A late bounce limited Wednesday’s corn losses. General weakness in the soy and wheat complexes seemed to weigh upon corn futures today. Bears also seemed to react to EIA news of a big rise in ethanol stocks on reduced production last week. However, the yellow grain market staged a strong comeback just before the CBOT pit session ended, which suggested bears were evening up positions ahead of tomorrow’s weekly Export Sales report. March corn futures closed down 1.75 cents at $3.7575/bushel Wednesday, while July lost 1.75 to $3.9175.
The soy complex ended mixed Wednesday. Brazilian officials were reportedly clearly main roads by forcing striking truckers to move and by fining them after Monday’s big disruptions. That news rather clearly depressed the bean and meal markets overnight. Futures firmed this morning, but could generate no upward momentum. Growing talk that Brazilian production won’t meet earlier expectations may have offered support. Spillover strength from the energy markets seemed to be boost soyoil. March soybean futures stumbled 8.25 cents lower to $10.0775/bushel at their Tuesday settlement, while March soyoil rallied 0.29 cents to 31.71 cents/pound, but March meal sank $6.4 to $350.5/ton.
The wheat markets fell despite a big Egyptian purchase. Bullish wheat traders have been hoping for news of a sizeable Egyptian purchase using a $100 million line of credit from the U.S. government. Those hopes were met this morning when a 120,000-tonne purchase was reported. However, the fact that U.S. financing powered the deal seemed to blunt its impact. Futures turned decidedly lower soon after the announcement and remained weak through the balance of the session. March CBOT wheat dropped 8.0 cents to $4.9775/bushel in late Wednesday trading, while March KC wheat slumped 7.5 cents to $5.2825/bushel, and March MWE wheat fell 13.25 to $5.5275.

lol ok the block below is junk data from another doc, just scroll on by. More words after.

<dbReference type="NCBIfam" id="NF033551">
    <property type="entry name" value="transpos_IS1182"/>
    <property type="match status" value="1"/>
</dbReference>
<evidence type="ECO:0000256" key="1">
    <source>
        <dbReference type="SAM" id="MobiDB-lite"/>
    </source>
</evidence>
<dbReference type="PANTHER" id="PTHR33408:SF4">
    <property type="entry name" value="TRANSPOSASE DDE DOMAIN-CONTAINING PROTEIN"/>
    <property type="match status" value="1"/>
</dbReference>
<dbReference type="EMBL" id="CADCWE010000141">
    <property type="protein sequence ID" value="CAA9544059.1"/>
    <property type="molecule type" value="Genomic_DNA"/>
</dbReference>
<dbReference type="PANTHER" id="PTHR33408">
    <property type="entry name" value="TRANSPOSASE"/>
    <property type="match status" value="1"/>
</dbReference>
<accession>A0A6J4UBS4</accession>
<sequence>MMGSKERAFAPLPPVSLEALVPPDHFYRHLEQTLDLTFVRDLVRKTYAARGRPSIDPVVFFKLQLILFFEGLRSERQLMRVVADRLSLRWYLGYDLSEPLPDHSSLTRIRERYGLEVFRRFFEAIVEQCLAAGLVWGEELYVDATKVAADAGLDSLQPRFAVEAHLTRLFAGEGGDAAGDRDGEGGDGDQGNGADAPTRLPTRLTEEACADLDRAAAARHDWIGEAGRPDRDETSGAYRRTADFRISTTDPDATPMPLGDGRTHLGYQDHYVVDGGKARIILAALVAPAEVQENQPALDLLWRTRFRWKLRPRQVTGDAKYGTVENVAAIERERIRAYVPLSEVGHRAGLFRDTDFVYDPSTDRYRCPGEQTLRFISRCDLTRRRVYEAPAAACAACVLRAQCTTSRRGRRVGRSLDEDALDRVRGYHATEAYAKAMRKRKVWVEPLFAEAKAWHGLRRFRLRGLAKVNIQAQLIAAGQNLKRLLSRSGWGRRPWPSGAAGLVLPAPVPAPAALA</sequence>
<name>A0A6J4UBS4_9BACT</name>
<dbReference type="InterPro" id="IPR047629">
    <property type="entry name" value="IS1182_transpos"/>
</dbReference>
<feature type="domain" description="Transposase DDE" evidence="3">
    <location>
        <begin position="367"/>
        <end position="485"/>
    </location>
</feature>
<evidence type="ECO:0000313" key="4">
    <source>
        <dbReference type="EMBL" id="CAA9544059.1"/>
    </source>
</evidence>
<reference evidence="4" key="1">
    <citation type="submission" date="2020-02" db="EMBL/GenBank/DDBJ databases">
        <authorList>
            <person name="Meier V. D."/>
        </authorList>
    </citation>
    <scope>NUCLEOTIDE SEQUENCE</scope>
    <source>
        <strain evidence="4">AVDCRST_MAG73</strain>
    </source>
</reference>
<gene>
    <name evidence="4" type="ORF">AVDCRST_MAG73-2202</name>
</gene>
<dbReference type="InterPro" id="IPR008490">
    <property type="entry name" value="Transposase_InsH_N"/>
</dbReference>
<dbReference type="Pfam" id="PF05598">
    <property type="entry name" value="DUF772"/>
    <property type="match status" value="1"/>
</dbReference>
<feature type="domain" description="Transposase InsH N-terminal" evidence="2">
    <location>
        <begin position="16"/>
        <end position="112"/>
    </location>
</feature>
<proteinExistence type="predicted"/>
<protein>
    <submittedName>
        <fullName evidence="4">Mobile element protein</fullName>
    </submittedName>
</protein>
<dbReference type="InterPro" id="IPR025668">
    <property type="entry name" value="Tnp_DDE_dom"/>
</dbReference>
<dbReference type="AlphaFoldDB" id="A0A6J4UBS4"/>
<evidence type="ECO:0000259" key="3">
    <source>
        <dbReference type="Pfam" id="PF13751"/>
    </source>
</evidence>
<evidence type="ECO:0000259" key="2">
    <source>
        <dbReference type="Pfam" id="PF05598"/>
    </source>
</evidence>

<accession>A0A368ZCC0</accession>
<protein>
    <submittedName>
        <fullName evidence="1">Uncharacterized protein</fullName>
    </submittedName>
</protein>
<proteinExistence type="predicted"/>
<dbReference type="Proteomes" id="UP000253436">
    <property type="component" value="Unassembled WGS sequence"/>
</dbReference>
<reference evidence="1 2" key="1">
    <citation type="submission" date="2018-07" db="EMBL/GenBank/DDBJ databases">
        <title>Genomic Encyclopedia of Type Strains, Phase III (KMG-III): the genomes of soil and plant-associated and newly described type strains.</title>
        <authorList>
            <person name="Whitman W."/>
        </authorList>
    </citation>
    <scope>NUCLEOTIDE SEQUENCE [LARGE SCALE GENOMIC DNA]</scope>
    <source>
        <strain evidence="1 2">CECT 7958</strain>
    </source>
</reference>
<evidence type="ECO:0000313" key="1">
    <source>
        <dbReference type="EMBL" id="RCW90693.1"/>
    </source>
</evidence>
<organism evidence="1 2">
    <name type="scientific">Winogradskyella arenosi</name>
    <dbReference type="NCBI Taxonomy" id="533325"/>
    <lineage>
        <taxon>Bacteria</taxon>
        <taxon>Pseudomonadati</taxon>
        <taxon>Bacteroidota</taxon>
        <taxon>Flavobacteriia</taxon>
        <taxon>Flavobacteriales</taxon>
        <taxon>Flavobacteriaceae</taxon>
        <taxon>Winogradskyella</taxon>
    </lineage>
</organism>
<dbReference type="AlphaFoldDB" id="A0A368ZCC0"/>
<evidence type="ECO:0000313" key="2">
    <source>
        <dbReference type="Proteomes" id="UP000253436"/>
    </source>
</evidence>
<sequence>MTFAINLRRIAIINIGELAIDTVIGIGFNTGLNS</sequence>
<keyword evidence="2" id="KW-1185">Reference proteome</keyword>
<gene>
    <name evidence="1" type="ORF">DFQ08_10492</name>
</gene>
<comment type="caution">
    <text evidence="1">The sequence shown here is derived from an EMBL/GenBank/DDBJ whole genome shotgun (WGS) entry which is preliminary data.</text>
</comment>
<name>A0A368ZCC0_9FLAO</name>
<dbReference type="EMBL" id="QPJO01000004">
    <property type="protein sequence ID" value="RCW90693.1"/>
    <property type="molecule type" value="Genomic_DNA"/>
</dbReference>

Cattle futures reacted belatedly to beef gains. Wholesale beef prices surged early this week and followed through this morning, thereby suggesting recent talk of reduced interest from consumers and export customers has been greatly exaggerated. That would seemingly explain the rebound from fresh 2015 lows posted by most contracts Tuesday. Their large discounts to recent cash quotes also look quite large. April cattle futures jumped 1.27 cents to 146.85 cents/pound at Wednesday’s CME close, while August cattle soared 1.52 cents to 139.52 cents/pound. Meanwhile, March feeder cattle futures leapt 1.37 cents to 196.97 cents/pound and May feeders vaulted 1.25 to 195.57.
Rebounding cash quotes again supported hog futures Wednesday. Resurgent cash quotes boosted hog futures Tuesday. The country gains resumed this morning and apparently spurred continued strength in Chicago. Conversely, pork values have proven surprisingly weak, thereby potentially limiting CME advances. April hog futures ended Wednesday having advanced 0.75 cents to 69.32 cents/pound, while June hogs surged 1.00 to 83.97.